Election Fraud Cases
Former state representative Christina Ayala pleaded guilty to two counts of providing a false statement and was sentenced to a suspended one-year prison term followed by two years of conditional discharge. Ayala had voted in a series of elections, including the 2012 presidential election, in districts in which she did not live. When confronted about residency discrepancies by state investigators, Ayala fabricated evidence to corroborate her false residency claims. Before agreeing to a plea deal, she faced eight counts of fraudulent voting, 10 counts of primary or enrollment violations, and one count of tampering with or fabricating physical evidence. As a condition of her plea deal, she is barred from seeking elected office for two years.
The State Elections Enforcement Commission ruled that State Rep. Minnie Gonzalez was "knowingly present" while four voters fraudulently filled out absentee ballots at City Hall during the 2006 election. She was fined $4,500 by the Commission. Gonzalez appealed the fine but lost in the state Superior Court.
City Councilwoman Lydia Martinez admitted to illegally assisting in the filling out of absentee ballots, as well as encouraging those not eligible to vote absentee to do so. Martinez targeted residents of an assisted living home, Harborview Towers. She was ordered by the Connecticut Elections Enforcement Commission to pay a $500 fine. This was not the first time she was fined by the Commission: In 2008, she was found liable to pay $664 to the Citizens Election Fund for the excess expenditures her campaign committee made for her failed run for the State House.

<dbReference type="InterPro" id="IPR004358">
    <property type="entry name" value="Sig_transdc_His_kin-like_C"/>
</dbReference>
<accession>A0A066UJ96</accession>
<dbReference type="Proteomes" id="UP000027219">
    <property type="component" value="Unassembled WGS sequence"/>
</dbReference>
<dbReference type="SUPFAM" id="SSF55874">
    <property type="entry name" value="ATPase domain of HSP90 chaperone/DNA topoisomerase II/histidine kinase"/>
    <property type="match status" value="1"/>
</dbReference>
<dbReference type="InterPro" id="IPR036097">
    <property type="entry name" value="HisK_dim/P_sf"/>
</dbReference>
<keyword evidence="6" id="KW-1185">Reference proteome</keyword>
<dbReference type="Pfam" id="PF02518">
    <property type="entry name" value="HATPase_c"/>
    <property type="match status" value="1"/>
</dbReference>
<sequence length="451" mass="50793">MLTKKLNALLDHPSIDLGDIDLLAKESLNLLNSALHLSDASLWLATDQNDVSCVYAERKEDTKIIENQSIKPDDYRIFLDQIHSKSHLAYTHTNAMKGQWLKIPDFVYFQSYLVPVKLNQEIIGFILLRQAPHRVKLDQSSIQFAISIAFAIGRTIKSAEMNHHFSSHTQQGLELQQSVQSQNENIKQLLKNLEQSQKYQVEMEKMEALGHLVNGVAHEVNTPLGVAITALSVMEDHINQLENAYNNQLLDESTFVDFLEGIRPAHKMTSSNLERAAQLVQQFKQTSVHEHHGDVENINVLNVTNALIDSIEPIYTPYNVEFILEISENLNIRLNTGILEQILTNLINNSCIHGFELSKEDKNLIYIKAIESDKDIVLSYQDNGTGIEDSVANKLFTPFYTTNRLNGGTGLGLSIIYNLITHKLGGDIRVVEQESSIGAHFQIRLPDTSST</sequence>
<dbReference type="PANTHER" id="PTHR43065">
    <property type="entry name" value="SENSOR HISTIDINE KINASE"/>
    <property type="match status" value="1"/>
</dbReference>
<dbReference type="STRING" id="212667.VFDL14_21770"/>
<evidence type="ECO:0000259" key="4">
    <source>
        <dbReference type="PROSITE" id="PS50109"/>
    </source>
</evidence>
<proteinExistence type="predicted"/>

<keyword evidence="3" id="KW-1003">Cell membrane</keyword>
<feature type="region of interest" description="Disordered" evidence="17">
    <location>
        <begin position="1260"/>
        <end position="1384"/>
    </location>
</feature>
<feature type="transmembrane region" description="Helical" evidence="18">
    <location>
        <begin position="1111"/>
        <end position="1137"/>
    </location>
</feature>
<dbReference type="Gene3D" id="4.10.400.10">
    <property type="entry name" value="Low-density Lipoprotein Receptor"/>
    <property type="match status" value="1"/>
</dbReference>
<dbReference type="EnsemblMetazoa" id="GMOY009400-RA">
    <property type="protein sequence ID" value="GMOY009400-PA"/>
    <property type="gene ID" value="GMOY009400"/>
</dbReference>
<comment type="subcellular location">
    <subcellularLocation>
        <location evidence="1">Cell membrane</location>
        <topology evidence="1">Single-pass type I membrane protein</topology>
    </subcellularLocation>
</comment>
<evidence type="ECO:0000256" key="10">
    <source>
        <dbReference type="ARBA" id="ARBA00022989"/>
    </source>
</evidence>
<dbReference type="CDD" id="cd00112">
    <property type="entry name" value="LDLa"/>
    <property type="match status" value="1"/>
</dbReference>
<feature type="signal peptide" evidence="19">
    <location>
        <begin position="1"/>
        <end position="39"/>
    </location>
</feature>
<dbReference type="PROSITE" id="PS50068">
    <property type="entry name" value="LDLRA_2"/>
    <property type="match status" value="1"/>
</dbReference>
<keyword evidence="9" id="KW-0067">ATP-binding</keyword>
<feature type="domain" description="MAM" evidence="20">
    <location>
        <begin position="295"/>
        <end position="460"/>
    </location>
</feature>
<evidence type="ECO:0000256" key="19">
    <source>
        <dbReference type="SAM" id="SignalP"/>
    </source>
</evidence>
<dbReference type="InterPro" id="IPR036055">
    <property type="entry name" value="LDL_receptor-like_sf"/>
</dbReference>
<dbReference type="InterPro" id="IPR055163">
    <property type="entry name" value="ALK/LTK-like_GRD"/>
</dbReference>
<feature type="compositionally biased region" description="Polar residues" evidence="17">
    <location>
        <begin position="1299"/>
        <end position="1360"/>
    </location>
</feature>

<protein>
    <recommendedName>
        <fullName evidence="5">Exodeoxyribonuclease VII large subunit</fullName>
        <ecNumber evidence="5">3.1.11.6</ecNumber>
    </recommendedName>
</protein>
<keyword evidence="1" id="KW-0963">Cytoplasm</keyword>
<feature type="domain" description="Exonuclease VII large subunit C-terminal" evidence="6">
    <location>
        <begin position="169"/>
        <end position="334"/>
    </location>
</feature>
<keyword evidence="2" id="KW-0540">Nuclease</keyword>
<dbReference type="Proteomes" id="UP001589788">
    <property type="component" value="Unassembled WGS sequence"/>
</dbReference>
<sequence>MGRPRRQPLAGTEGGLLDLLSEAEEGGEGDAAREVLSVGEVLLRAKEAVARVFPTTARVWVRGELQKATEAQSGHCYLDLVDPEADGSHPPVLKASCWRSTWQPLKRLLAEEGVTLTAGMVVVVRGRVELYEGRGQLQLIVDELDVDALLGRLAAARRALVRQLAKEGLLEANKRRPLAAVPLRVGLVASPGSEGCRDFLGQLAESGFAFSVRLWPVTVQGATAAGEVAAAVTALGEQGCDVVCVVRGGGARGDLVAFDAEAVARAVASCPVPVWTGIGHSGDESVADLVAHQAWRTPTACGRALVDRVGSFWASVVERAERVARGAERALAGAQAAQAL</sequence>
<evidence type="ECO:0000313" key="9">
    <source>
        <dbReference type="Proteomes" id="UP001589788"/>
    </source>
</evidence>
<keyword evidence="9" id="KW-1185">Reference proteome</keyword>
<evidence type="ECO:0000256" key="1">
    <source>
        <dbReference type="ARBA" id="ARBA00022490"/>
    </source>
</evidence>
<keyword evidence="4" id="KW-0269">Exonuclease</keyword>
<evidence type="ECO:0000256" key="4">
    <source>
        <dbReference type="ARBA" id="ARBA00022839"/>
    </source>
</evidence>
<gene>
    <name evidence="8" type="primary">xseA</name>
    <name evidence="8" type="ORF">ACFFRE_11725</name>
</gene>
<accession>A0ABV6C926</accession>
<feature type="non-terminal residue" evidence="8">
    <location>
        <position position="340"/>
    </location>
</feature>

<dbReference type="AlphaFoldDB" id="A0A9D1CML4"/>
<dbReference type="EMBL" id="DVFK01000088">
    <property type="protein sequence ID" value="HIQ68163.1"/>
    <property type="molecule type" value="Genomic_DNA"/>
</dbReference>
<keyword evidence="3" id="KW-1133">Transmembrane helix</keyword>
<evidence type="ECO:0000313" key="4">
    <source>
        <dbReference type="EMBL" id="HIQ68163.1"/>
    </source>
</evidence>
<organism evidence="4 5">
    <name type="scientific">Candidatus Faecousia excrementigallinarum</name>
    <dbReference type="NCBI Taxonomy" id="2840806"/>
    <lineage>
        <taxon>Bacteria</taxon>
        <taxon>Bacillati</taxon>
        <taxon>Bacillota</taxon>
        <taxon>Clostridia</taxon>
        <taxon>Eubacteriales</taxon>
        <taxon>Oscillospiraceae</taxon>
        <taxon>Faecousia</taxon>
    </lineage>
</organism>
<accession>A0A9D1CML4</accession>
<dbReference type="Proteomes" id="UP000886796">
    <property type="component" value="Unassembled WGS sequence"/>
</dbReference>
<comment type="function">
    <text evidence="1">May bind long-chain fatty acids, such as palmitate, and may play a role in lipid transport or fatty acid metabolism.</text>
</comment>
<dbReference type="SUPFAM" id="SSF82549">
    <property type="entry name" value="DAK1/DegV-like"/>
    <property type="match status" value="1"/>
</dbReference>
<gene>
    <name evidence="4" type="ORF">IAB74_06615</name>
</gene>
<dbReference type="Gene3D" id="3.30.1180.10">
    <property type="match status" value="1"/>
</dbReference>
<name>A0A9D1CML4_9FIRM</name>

Carlos Lopez and his wife, Luz Lopez, registered to vote and voted on three separate occasions (2004, 2006, and 2007) in Hartford, where they own a furniture store, while actually living in Farmington. Lopez and his wife were ordered to pay a civil penalty to the Connecticut Elections Enforcement Commission in the amount of $2,000.
Luz Lopez and her husband, Carlos Lopez, registered to vote and voted on three separate occasions (2004, 2006, and 2007) in Hartford, where they own a furniture store, while actually living in Farmington. Lopez and her husband were ordered to pay a civil penalty to the Connecticut Elections Enforcement Commission in the amount of $2,000.
In 2009, Lillian Cummings Stevenson agreed to a consent order after the State Elections Enforcement Commission found her guilty of illegally signing and submitting two absentee ballot request forms on behalf of her sons, who were living in Europe. She was given a $200 fine.
Prenzina Holloway, of Hartford, Connecticut, voted using another voter's absentee ballot in the 2004 Democratic primary. She was ordered to pay a civil penalty to the Connecticut Elections Enforcement Commission in the amount of $10,000, but she was only required to pay $2,000 because of financial hardship. Ironically, she was later hired by the Hartford Democratic registrar of voters to work in connection with a 2009 municipal election.